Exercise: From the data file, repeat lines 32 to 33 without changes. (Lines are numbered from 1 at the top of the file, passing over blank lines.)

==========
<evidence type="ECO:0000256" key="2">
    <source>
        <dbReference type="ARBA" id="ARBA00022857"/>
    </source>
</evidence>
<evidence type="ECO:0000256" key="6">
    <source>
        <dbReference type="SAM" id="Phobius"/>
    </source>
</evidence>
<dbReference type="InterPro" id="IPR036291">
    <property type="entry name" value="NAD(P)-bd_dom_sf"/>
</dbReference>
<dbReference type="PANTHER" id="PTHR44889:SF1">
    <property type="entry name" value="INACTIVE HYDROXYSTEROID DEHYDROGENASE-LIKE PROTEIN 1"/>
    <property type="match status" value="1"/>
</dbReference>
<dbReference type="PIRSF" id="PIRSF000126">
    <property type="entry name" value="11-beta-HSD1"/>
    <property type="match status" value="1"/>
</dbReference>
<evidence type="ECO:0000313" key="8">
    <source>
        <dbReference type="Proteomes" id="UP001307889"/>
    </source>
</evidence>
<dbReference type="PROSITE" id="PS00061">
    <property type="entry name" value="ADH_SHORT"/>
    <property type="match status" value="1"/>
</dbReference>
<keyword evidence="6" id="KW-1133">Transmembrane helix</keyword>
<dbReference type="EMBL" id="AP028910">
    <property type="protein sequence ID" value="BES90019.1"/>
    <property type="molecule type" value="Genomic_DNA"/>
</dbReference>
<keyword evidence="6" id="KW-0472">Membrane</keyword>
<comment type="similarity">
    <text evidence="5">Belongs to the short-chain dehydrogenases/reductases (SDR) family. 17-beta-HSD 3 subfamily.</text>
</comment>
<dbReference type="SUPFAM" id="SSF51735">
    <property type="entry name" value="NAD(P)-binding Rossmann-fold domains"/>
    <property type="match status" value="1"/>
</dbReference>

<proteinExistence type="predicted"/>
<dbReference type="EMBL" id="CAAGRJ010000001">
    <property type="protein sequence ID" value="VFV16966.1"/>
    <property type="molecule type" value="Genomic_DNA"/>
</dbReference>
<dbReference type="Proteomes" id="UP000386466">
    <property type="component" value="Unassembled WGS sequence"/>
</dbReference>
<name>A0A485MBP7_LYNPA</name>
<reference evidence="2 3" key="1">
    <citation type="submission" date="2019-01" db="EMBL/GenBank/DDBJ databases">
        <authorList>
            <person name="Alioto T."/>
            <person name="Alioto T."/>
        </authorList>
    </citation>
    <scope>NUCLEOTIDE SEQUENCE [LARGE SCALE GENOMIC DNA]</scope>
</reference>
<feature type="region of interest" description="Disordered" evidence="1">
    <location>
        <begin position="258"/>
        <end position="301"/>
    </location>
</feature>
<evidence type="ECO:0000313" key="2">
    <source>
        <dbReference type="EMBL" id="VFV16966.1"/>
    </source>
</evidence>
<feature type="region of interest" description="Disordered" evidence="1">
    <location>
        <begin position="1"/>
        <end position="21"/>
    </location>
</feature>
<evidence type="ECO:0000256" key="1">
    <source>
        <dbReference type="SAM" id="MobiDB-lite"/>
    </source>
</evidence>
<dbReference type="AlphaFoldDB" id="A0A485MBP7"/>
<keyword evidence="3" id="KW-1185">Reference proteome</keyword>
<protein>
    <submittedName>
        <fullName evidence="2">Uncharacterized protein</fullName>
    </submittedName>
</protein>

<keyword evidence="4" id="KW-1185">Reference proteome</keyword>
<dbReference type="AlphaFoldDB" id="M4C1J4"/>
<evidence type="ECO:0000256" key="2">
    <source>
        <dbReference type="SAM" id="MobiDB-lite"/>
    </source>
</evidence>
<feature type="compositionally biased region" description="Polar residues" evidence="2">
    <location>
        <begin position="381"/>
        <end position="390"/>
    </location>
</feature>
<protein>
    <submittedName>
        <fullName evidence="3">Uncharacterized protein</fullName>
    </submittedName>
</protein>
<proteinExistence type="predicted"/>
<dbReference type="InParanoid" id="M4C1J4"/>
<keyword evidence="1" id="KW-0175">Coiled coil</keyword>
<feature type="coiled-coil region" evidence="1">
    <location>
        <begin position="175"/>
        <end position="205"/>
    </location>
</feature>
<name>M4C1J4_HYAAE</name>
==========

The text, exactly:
<dbReference type="EMBL" id="AP028910">
    <property type="protein sequence ID" value="BES90019.1"/>